Beyond knowing where you are going, you should be researching the area’s climate, wildlife, and plants. Look into the weather ahead of time to be sure that you pack accordingly. If you are hiking in a mountainous area, check for afternoon storms. Being aware of area wildlife and plant life will let you know if there are any dangerous animals or poisonous plants to avoid.

Prepare Physically for the Hike

If you are an avid hiker on familiar city trails or low key hiking trails close to town, then you are likely already in relatively good physical condition. Part of researching the area you will be hiking will include knowing the terrain to expect. 

If you are going to be hiking in a notoriously hilly area or a drastically different altitude than you are accustomed to, then you should prepare before attempting the hike. While you may be mentally ready, not being physically fit in the backcountry can be a serious danger. 

As you ramp up to your first backcountry hike, try to fit extra cardio and hiking time into your schedule. Get your legs ready at the gym by utilizing the stair stepper and doing squats. Building up your stamina and strength, will make a difference in safety, as well as how much you enjoy the hike overall. 

Leave No Trace

As you go out into the wilderness to enjoy the solitude and beauty, remember that we are sharing this Earth with other living plants and animals as well. One of the most important things you can take away from this article is to learn the Leave No Trace principles. Keep our wild places wild as we protect our outdoor spaces together! 

What is a Power Bank?

power bank splash
Kodiak Plus Ultra – Waterproof Power Bank

A power bank has many different names; a portable charger, backup battery, battery pack, and sometimes they have been called mobile electrical storage receptacle. Okay so maybe you haven’t run into anyone calling a power bank a mobile electrical storage receptacle but you never know, I’ve heard some pretty strange things in my day.

  • What is a power bank? It’s a battery that you can charge your stuff with.
  • What kind of stuff can a backup battery charge? A cell phone, GoPro, and other small electronics.
  • Are power banks rechargeable? Usually, a power bank is rechargeable.
  • What do I do when my portable charger is out of batteries? You can plug it in and charge it up again?
  • How long will a backup battery last? It depends on the capacity (size of the battery). Usually, you can get a few cell phone charges out of a power bank.

It seems like you have a lot of questions about power banks and portable power in general. You should probably take a look at a power bank that we make.

If you are looking for the best portable charger well you are in luck because we actually make some of those. Yeah, I don’t want to brag but our power banks are rugged, waterproof, and don’t look lame. We call them the Kodiaks. They have some pretty rad features. QuickCharge, USB C, Flashlight, and more; just click on that link above to see all the StuffYouProbablyWant.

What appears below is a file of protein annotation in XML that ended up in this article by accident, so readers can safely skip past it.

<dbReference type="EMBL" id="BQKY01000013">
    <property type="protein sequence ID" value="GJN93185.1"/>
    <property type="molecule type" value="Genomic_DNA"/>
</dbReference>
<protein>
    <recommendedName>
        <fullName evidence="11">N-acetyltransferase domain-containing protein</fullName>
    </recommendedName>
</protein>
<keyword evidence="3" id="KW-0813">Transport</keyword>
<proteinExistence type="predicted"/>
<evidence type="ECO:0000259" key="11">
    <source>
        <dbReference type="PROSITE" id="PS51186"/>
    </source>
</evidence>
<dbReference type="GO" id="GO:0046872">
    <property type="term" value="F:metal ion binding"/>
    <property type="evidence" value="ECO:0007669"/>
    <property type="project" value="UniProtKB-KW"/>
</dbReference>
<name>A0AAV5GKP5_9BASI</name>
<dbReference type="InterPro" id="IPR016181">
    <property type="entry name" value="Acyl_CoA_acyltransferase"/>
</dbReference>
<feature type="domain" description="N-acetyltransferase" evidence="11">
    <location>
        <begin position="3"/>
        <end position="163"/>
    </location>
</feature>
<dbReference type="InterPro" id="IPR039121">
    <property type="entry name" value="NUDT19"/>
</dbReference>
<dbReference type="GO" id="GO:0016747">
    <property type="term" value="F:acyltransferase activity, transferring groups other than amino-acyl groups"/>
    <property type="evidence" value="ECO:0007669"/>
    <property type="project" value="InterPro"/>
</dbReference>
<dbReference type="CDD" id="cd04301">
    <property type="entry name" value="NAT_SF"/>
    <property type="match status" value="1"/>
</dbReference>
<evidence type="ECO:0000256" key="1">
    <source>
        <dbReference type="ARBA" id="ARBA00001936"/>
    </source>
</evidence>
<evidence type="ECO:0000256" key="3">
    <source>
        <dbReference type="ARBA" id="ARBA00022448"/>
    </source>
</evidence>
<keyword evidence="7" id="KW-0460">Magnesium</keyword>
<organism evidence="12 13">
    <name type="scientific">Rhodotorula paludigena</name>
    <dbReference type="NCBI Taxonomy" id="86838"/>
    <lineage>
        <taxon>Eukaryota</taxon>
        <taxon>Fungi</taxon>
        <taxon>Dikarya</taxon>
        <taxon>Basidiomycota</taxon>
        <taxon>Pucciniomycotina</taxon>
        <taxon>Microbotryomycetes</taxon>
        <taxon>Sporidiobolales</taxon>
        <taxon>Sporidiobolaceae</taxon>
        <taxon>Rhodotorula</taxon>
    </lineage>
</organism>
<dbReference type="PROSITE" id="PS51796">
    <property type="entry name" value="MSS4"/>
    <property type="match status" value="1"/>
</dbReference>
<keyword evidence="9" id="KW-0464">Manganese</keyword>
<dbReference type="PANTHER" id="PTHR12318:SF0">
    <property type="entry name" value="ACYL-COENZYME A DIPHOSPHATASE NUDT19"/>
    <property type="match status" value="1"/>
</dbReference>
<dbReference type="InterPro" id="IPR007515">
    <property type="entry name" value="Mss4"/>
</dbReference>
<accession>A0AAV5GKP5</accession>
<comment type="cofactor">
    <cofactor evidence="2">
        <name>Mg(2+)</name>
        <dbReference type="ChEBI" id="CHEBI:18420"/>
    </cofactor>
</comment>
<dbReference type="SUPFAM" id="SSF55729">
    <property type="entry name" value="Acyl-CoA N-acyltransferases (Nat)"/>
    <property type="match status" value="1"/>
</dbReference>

Or, you can look at this picture of a goat. I call him Mr. Wavy Ice, it suits him.

Mr. Wavy Ice

There is a funny story about Mr. Wavy Ice but due to legal ramifications, I can’t go into it. Let’s just say that Mr Wavy it no longer allowed at Red Robin.

National Margarita Day – Margarita of the Year

It’s National Margarita Day! Do you know what this means?!? Yea, nothing really, but there’s this pretty rad competition that Patron holds every year that coincides with this day and I’m going to tell you all about it.

In honor of National Margarita Day, Patron has launched their annual Margarita of the Year competition, where people from all around the world compete to win… well, Margarita of the year. I know, it probably sounds uneventful, but these heavenly concoctions are far from that. See for yourself:

So, just to recap we’ve got:

  • CORALINA MARGARITA

    Red Wine & Hibiscus

  • MUMBAI MARGARITA

    Mango & Indian Spices

  • ENGLISH GARDEN MARGARITA

    Green Peas & Earl Grey Tea

  • TROPICANTE MARGARITA

    Mango & Fresh Avocado

  • HIGH PLAINS MARGARITA

    Charred Pineapple & Sage

  • PACIFIC RIM MARGARITA

    Coconut & Jalapeño

  • TIKI RITA

    Grapefruit & Tiki Spices

I know which one i’m voting for; if you think you’ve got the winner, you can vote for your choice here.

The Real Debate Tonight is What to Drink

All this political banter is making us more crazy, and more impatient than we appreciate; I am sure you can agree. These days, watching a white sheet dry is frankly more appealing than sitting through hours of a lemon faced, orange and an email scandal. I’ve come to realize at the end of each day, and each debate, I need a drink, and maybe you do too.